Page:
Sustainable Development Goals addressed by PayU with STA
PayU’s joint initiative with Saving The Amazon Foundation addresses a number of sustainable development goals set by the latter.
Goal 13: Climate Take urgent action to combat climate change and its impacts
Goal 13 underlines how the increasing greenhouse emission requires countries around the world to shift economies. One of the largest priority areas are terrestrial and wetland ecosystems.
PayU’s sponsorship resulted in planting 3,205 trees in the indigenous reservation area of Tayazu.
The forest contributes to mitigating the impacts of climate change by capturing carbon and reducing the amount of greenhouse gas in the atmosphere, especially carbon dioxide (CO2). When planting new trees, the STA ensured that new trees were representative of the local flora. Indigenous species, including Ivacabá (Oenocarpus bacaba), Loiro (Ocotea sp.), and Siringa (Sagotia racemosa Baill), make up 94.62% of PayU’s total contribution to the forest.
The Saving The Amazon Foundation estimates that PayU’s work in the forest can potentially capture approximately 4,377 tons of CO2.
Goal 15: Life in land ecosystems
Goal 15 focuses on protecting, restoring, and promoting the sustainable use of ecosystems on land. This includes sustainable forest management and halting or reversing land degradation and biodiversity loss.
Another critical benefit of PayU’s joint project with STA is improving life on land ecosystems. PayU’s forest is located in the great indigenous reservation of Vaupés, in the community of Tayazú.
The region comprises ~200 hectares of forest covering a border area that is shared by several communities. All the improvements in the area benefit not only the Tayazú community but everyone living on the land and in its proximity.
The PayU forest also impacts soil nutrients, positively affecting 7,073 hectares of land and supporting the survival rate of immature plants. Several of the impacted plant species are used for food or medicinal purposes, but they also bear cultural and ancestral significance (for example, the Dabucurí festival).
Goal 1: End of poverty
Goal 1 aims to end poverty in all its forms, all over the world. This is especially important in the context of the Covid-19 pandemic that pushed an additional 119-124 million people into extreme poverty in 2020.
STA works exclusively in areas of extreme poverty to improve the quality of life of vulnerable communities in the country.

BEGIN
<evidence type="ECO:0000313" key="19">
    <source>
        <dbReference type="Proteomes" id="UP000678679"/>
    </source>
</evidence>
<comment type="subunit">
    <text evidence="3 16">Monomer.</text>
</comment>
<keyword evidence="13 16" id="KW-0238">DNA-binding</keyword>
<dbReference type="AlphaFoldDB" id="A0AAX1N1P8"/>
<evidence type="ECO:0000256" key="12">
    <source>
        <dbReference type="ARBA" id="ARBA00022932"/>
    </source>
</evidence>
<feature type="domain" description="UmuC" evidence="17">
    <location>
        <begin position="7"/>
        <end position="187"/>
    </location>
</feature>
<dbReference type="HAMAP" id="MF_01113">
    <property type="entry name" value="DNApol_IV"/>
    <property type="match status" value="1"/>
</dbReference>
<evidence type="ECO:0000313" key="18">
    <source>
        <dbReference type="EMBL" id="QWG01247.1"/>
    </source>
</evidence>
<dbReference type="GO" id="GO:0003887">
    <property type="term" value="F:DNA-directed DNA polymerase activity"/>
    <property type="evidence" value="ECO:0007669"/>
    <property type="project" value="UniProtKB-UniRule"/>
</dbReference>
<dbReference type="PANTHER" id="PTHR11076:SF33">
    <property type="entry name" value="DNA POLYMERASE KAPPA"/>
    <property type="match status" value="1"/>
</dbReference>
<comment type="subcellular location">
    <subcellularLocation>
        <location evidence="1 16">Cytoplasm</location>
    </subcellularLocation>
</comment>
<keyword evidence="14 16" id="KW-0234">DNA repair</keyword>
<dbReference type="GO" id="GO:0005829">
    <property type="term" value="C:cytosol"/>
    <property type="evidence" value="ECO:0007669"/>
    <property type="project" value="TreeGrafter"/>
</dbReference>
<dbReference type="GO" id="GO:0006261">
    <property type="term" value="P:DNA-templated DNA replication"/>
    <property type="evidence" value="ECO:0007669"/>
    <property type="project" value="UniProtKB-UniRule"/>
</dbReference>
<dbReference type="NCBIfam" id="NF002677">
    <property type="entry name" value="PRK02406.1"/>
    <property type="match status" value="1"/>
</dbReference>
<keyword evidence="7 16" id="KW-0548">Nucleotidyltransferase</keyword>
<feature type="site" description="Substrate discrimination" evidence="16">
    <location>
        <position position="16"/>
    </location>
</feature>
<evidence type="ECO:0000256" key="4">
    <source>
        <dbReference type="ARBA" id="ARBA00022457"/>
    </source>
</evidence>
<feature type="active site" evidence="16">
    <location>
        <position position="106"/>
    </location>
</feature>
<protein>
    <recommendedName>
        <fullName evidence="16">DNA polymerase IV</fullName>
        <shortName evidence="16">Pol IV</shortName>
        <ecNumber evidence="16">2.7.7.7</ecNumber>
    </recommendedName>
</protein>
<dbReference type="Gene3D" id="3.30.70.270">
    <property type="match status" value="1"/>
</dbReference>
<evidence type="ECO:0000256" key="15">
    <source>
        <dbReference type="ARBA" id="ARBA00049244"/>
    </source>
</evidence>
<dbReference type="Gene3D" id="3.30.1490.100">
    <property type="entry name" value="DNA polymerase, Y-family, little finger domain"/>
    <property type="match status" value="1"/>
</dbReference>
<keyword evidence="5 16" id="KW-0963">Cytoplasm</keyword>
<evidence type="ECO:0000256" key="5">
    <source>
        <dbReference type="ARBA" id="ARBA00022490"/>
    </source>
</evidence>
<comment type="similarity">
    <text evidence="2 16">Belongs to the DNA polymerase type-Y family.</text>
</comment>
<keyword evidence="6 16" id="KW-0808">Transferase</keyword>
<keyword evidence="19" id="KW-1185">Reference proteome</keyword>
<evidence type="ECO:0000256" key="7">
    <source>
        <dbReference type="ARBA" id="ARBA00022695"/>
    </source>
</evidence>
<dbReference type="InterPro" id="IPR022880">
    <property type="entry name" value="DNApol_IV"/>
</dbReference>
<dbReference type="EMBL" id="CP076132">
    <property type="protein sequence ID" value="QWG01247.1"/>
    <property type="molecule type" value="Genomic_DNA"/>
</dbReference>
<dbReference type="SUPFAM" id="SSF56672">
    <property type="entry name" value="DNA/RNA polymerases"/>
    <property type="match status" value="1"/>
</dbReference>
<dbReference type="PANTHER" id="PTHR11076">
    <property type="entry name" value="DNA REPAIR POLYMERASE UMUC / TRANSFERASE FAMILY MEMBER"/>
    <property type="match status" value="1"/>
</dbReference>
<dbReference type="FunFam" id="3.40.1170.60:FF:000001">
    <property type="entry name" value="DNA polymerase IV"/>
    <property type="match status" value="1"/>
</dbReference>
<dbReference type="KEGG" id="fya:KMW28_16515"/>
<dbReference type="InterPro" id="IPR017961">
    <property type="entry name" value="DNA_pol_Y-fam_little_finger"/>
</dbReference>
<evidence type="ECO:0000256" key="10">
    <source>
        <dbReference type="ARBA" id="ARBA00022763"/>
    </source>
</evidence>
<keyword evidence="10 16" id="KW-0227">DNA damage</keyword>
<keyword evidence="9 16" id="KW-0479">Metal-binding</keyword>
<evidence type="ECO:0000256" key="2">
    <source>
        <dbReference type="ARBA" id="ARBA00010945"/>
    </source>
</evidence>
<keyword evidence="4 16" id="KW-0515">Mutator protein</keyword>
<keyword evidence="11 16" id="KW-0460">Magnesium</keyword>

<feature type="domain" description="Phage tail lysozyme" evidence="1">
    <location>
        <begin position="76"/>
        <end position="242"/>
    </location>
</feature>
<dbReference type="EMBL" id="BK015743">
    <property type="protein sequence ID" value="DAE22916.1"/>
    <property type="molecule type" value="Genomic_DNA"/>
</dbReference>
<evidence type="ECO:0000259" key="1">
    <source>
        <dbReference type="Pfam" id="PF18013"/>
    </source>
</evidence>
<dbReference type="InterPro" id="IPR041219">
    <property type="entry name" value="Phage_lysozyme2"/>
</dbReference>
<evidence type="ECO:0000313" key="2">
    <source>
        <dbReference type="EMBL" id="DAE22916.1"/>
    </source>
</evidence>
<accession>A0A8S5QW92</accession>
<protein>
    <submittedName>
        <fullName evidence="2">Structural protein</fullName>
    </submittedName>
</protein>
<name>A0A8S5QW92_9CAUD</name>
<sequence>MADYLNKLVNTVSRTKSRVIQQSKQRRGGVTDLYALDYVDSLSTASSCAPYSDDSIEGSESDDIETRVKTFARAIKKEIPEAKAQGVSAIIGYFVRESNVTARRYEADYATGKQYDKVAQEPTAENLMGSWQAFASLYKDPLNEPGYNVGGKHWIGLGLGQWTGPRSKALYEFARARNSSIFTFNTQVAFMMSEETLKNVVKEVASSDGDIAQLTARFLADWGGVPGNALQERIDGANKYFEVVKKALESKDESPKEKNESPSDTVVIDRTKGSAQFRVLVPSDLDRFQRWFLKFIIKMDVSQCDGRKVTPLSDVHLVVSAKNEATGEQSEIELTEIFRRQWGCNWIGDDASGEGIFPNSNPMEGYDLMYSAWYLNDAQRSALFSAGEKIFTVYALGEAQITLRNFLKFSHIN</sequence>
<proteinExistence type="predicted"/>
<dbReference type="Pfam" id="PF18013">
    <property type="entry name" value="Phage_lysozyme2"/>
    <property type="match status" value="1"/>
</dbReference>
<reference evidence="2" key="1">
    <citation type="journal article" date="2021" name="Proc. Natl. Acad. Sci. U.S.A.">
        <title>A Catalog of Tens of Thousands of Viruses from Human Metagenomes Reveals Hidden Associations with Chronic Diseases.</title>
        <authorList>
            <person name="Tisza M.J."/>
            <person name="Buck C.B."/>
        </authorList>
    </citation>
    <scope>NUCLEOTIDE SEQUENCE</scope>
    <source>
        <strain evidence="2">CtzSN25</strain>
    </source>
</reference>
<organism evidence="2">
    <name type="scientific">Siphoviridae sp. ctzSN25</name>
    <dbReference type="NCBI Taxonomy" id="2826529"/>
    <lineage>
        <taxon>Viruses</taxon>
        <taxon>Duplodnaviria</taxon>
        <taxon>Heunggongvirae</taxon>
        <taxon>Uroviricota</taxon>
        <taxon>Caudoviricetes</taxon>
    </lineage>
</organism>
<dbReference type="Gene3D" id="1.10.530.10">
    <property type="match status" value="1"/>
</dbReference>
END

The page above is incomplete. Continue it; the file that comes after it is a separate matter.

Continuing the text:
More than two-thirds of the Tayazú families that participated in planting the PayU forest don’t have another source of income.
Apart from planting seeds, the Foundation leads important long-term projects to provide employment to local communities. Families that participate in the forest enrichment projects see both medium- and long-term benefits. For example, the species planted in PayU’s forest can be used as a source of wood but also of secondary benefits ranging from medicinal uses to growing food and nutrients.
Goal 2: Zero hunger
The objective of Goal 2 is to finally end the problem of hunger, achieve food security, improve nutrition across global communities, and promote sustainable forms of agriculture.
The census carried out by the Foundation shows that the economic resources derived from crops grown by indigenous families have a direct link to their families’ nutrition.
Many of the plants included in the sowing of the PayU forest are intended for this use to help solve the challenge of food insecurity in the community.
Goal 5: Gender equality
Goal 5 focuses on achieving gender equality and empowering all girls and women to participate in decision-making across their communities equally.
The STA provides women with the opportunity to access the income that wouldn’t be available to them otherwise. Any income generated from work is transferred directly to the women responsible for it – which is crucial for providing them more autonomy in a community where they may be left out of decision-making.
The PayU forest actively contributes to gender equality in the Tayazú community as women make up most of the team working on the planting project – they are directly beneficiaries of the sponsorship.
Goal 8: Decent work and economic growth
The mission of Goal 8 is to promote sustained, inclusive, and sustainable economic growth – combined with full and productive employment and decent work available for everyone.
The 3,205-tree forest planted for PayU takes into account local cultural values. The community’s love for conservation is reinforced by providing job opportunities connected to their traditional experience in planting trees and taking care of their land.
The PayU forest also provides resources such as crops that help improve the quality of life for families in 97.56% of the local communities. The planting process with the Foundation and diversification of income sources plays a key part in this improvement.
Goal 10: Reduced inequalities
Goal 10 aims to reduce inequality within and among countries, especially considering the impact of Covid-19 on reversing the progress made in this area.
The STA finds communities with high multidimensional poverty and lack of employment opportunities in the hope that projects like planting the PayU forest can enact systemic change. The benefits of this activity include offering an alternative to the families in the region and providing them with new initiatives that may improve their quality of life.
With the support of organizations like PayU, the Foundation is focused on supporting communities with the highest levels of multidimensional poverty.